ROSIE GREEN: It's back to sex school for me

ROSIE GREEN: It’s back to sex school for me


Styling: Nicola Rose. Make-up: Caroline Barnes at Frank Agency. Hair: Alex Szabo at Carol Hayes. dress, self-portrait, from Selfridges

Styling: Nicola Rose. Make-up: Caroline Barnes at Frank Agency. Hair: Alex Szabo at Carol Hayes. dress, self-portrait, from Selfridges 

 It’s been a long time since I was enlightened on the fundamentals of the birds and the bees. Aged eight I remember feeling appalled and intrigued in equal measure.

And then I asked my ‘teachers’ – my mum and her mate Kate – ‘What if it’s too big and it won’t fit?’ At which point they both laughed until their mascara smudged and pelvic floors were almost overwhelmed, and said, ‘That doesn’t happen very often.’

But on my new post-marriage journey of discovery I realise that there is so much more to getting sex sussed than simply knowing the practicalities of what goes where. My new world means I am re-evaluating everything I thought about relationships and the most mind-blowing revelation is that good sex doesn’t ‘just happen’.

Until now, I’d subscribed to the idea that if two people who fancy each other get together they will effortlessly have great sex: stars will align, fireworks will explode with pleasing synchronicity. I loved the romantic idea of a man masterfully knowing how to please me. Just as he would know exactly what to buy me for Christmas. But the truth is no one is a mind reader (I only have to look at my re-gifting drawer full of welly socks and novelty hot chocolate stirrers to know that). Good sex requires input, both physical and mental.

Now my life has been blown wide open, I don’t feel so buttoned-up 

I have found backup to my theory in the unlikely form of Gwyneth Paltrow, who in her new Netflix show Sex, Love & Goop champions and normalises the pursuit of female pleasure. In episode one Gwyneth and her intimacy coach Michaela Boehm used a golf game as an analogy. You wouldn’t just go out there as a newcomer and expect to hit a birdie. You have to learn specific skills and familiarise yourself with the course.

So I’m working on it. And readers, I am very much enjoying my coursework. First off, I am openly communicating with my boyfriend.

Did I do that in my marriage? Did I hell – I shut that stuff right down. Why? Embarrassment, mainly. Also voicing my desires would have made me feel too vulnerable, too exposed. And because when my ex-husband and

I got together we were young and virile; sex was good and uncomplicated so I didn’t feel the need to talk about it. But now I see it could have been better if I’d been more honest. It certainly might have prevented the build-up of resentments and misunderstandings.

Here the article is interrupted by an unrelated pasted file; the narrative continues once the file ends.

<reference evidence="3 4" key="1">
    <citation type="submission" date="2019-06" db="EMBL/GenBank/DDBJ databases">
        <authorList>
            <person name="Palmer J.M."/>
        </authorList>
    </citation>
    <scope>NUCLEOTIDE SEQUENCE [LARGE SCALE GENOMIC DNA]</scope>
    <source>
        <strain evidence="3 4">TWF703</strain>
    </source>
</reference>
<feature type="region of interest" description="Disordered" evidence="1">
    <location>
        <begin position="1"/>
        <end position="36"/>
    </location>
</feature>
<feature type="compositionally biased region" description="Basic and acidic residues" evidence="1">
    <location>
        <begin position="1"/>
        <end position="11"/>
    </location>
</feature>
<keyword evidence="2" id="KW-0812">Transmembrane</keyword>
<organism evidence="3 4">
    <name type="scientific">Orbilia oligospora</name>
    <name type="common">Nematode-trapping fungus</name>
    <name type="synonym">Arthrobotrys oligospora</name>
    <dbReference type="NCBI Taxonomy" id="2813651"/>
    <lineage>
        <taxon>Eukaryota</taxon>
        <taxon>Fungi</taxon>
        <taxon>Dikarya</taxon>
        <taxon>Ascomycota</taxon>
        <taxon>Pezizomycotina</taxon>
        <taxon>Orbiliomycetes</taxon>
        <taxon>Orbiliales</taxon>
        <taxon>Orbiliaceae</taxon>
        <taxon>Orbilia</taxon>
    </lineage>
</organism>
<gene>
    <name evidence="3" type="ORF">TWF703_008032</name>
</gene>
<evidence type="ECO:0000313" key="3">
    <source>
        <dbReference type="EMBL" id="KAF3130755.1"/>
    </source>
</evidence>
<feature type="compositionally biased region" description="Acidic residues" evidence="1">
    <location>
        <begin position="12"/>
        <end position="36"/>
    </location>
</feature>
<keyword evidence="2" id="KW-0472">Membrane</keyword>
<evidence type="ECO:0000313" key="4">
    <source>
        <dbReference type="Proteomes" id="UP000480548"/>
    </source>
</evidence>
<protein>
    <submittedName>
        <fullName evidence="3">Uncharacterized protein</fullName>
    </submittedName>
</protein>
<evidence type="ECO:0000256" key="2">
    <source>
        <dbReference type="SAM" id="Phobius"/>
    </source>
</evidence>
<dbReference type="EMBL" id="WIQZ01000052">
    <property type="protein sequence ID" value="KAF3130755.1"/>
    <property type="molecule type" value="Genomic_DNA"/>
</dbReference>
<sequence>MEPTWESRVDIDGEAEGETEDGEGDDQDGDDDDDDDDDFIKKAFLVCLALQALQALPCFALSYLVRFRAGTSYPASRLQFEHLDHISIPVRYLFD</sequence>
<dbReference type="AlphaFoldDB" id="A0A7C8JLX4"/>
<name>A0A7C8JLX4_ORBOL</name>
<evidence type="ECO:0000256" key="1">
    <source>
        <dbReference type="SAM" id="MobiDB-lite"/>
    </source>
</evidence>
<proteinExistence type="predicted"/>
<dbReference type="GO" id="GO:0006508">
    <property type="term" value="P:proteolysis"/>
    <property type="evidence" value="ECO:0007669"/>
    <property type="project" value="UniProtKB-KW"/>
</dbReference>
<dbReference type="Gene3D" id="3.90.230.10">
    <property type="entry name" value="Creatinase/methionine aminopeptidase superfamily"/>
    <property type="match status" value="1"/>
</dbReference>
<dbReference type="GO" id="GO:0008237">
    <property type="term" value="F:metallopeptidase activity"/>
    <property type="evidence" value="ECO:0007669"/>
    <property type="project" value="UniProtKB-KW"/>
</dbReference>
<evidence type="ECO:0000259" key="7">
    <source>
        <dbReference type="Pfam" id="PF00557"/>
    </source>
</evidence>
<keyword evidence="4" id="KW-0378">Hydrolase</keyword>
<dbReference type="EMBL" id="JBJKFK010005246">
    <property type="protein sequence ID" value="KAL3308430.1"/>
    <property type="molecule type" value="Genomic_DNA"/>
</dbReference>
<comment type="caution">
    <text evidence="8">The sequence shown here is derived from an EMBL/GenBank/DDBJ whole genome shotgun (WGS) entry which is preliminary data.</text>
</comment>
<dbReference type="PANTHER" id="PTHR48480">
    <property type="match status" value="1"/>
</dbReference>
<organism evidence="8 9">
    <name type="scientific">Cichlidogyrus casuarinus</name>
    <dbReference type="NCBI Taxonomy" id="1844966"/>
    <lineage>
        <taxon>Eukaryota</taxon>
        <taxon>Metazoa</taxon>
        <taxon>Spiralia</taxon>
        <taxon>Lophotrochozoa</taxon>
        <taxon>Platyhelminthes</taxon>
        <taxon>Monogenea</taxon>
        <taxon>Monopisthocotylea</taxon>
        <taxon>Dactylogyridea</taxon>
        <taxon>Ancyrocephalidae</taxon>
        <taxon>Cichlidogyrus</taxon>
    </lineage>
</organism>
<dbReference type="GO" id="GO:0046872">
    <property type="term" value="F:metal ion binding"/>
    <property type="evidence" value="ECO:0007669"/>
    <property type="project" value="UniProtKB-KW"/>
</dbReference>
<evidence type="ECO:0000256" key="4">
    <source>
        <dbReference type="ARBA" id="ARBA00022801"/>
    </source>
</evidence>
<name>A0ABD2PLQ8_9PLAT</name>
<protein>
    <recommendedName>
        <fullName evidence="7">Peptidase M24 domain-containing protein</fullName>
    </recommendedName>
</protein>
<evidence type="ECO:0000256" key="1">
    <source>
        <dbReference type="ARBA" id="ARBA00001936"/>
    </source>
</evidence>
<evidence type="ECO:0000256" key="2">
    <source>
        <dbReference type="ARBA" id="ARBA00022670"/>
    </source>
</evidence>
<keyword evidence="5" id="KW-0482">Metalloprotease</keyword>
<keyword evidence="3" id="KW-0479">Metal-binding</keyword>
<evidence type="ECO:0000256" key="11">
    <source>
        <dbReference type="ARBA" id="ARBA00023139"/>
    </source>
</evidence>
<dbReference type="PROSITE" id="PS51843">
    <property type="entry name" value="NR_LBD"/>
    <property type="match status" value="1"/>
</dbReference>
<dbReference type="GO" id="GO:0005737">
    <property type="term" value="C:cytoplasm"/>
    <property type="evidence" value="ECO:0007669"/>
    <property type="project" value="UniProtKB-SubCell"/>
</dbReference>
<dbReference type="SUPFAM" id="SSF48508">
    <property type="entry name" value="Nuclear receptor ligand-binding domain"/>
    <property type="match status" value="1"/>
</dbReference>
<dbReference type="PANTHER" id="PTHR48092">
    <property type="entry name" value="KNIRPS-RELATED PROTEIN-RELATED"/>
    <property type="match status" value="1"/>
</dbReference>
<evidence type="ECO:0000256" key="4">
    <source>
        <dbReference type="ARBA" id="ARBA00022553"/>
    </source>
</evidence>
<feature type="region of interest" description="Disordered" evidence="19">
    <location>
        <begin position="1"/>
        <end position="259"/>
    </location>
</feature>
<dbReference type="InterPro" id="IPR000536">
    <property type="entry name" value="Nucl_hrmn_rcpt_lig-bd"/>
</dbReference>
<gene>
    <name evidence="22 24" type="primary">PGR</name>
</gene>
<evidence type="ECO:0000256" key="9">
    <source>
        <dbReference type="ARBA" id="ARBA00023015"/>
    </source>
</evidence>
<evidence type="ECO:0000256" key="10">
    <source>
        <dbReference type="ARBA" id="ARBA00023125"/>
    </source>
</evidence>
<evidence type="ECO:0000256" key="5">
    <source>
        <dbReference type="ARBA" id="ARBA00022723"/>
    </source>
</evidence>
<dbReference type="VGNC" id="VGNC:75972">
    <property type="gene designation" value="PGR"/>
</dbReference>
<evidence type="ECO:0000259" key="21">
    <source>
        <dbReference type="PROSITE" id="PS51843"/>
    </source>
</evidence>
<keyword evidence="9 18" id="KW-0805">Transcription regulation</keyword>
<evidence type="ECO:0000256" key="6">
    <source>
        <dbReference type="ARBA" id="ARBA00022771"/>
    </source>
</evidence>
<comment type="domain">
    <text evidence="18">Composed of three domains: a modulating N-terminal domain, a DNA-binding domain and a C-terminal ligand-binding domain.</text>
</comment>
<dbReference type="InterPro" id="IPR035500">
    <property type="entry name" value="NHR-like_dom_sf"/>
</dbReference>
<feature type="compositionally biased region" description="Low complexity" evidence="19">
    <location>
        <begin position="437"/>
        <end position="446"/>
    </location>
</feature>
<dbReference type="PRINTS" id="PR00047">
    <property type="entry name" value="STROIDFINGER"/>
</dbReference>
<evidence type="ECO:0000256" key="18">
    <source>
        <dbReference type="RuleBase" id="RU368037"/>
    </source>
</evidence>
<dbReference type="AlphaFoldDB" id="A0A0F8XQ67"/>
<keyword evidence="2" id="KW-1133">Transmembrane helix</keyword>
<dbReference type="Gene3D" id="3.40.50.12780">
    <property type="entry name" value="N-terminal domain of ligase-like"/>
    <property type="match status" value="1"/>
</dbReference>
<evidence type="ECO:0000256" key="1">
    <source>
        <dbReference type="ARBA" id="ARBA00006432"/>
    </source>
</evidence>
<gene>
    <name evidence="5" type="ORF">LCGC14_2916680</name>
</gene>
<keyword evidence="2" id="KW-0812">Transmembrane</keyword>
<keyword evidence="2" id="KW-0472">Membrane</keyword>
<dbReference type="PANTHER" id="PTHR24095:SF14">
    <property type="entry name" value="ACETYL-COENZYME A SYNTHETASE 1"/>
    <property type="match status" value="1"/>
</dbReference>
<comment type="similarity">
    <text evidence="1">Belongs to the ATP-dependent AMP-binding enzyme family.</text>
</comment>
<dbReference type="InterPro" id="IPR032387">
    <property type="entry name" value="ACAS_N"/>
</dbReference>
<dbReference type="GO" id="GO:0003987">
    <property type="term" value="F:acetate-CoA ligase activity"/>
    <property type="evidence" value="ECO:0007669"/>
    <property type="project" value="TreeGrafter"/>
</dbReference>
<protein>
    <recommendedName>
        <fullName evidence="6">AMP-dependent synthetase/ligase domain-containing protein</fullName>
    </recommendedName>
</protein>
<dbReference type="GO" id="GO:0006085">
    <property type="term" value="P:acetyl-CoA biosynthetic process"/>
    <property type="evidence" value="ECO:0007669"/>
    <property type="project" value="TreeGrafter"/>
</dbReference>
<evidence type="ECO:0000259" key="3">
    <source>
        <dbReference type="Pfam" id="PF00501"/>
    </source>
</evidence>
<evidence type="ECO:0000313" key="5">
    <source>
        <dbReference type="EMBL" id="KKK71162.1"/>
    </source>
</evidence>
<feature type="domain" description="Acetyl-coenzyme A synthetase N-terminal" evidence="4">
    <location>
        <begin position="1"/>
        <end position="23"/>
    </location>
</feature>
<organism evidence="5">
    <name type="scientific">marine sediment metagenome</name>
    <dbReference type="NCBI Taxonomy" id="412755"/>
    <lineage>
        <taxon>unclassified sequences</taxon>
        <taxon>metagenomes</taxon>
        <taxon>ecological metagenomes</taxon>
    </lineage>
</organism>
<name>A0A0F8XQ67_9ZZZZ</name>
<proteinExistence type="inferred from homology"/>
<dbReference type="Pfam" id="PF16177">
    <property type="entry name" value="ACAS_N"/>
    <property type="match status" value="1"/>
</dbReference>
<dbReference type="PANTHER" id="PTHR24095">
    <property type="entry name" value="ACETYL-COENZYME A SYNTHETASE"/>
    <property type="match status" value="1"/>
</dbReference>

Weirdly, now that my life has been blown wide open, I don’t feel so buttoned-up. I am more comfortable talking about my needs and listening to my boyfriend’s. I’m now able to have grown-up conversations around what fires me up (flirty texts, kissing, a glass of wine) and what pours cold water on desire (seven glasses of wine).

Which brings me to another hard-earned fact of life: you can’t have great sex until you know what you want. For the first time in my life I’ve actively thought about what presses my buttons. Up until now I was more familiar with the Farrow & Ball paint chart than my own erogenous zones, so I’m up-skilling in this area. I realise I’ve never educated myself on what gets me in the mood. It turns out that a lot of how desirous I feel is about context. I feel sexy when I have time to myself to get ready, to enjoy the build-up, the tension. I like to flirt over dinner, I like to wear nice underwear.

As well as the practical lessons, I have read books and listened to the sexperts. They make it clear that there is so much variety in what turns people on. My predilections will be formed by my experiences; my boyfriend’s will be entirely different based on his.

Which has led me to understand that the ‘facts of life’ secondary school-style is a very narrow definition of sex. I thought because I was equipped with the basics of GCSE reproduction I was knowledgable on the subject. Now I realise that the dictionary definition of sex is only the beginning.

For instance, Gwyneth and her pal talk a lot about how ‘outercourse’ is as essential as ‘intercourse’. Which decoded means all the peripheral stuff – the touching, stroking and the other erogenous zones – is not actually peripheral at all; it can be the main event.

So as of now I’m buying into the alternative facts of life – ones which go beyond the basics and factor in the importance of talking, of pleasure and of how it can build or erode a relationship. I’m hoping to get an A*.






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